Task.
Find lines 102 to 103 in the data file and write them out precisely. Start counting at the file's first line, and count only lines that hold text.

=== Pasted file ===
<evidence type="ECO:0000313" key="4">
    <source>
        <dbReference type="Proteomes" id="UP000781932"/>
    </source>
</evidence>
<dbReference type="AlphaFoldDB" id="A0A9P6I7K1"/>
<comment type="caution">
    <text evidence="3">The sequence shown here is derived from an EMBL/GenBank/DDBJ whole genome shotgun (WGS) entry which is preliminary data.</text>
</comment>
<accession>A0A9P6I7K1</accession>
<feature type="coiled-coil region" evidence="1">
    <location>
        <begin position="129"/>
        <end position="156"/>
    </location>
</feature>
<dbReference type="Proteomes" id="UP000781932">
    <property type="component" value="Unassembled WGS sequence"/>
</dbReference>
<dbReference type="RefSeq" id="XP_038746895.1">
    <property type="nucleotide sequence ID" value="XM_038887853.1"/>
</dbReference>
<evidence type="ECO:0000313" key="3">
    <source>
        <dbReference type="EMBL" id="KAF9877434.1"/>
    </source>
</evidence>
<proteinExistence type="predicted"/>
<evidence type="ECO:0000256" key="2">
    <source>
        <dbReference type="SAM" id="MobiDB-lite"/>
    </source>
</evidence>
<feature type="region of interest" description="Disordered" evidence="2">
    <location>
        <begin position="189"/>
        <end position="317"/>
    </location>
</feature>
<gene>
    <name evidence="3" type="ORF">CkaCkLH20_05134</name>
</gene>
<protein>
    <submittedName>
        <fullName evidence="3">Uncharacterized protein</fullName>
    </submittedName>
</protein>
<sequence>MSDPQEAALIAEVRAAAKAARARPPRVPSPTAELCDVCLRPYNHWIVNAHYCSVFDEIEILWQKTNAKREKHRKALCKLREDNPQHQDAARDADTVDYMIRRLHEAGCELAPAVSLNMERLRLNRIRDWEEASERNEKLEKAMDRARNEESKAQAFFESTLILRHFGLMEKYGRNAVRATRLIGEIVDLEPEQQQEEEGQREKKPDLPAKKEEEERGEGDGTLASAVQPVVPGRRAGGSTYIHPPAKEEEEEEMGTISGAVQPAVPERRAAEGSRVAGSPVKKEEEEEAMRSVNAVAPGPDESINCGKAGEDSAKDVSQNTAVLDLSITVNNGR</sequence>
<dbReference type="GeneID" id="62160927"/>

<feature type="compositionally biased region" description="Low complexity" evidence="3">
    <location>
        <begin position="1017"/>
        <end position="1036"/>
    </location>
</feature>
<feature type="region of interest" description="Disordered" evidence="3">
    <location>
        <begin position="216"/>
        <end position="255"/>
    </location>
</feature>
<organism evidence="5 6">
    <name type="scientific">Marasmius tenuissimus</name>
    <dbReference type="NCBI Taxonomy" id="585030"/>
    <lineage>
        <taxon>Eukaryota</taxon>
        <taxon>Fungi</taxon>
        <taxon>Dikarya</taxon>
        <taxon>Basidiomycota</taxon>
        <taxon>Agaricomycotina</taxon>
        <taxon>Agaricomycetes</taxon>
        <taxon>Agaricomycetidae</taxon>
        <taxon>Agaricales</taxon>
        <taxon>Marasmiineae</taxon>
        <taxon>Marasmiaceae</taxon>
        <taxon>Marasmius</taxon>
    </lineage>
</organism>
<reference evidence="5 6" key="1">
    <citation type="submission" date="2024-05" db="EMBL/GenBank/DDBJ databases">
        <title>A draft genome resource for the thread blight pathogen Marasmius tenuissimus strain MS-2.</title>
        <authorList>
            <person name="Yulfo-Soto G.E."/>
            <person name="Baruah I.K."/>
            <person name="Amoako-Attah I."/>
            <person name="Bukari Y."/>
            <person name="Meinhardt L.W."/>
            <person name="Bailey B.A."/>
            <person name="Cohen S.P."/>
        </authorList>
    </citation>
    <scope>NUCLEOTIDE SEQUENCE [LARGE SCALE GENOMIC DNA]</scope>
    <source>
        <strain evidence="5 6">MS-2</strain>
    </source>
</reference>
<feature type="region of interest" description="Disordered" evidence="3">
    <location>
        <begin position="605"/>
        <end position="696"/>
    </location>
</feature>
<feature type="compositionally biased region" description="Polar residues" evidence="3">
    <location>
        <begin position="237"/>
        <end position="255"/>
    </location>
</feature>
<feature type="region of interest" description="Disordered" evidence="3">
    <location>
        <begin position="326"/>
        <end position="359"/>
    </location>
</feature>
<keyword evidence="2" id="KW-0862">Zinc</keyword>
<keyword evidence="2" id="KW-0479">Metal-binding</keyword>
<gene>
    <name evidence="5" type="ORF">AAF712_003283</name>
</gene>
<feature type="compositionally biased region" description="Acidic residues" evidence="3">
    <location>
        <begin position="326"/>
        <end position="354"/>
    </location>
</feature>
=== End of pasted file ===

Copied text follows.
</feature>
<feature type="compositionally biased region" description="Polar residues" evidence="3">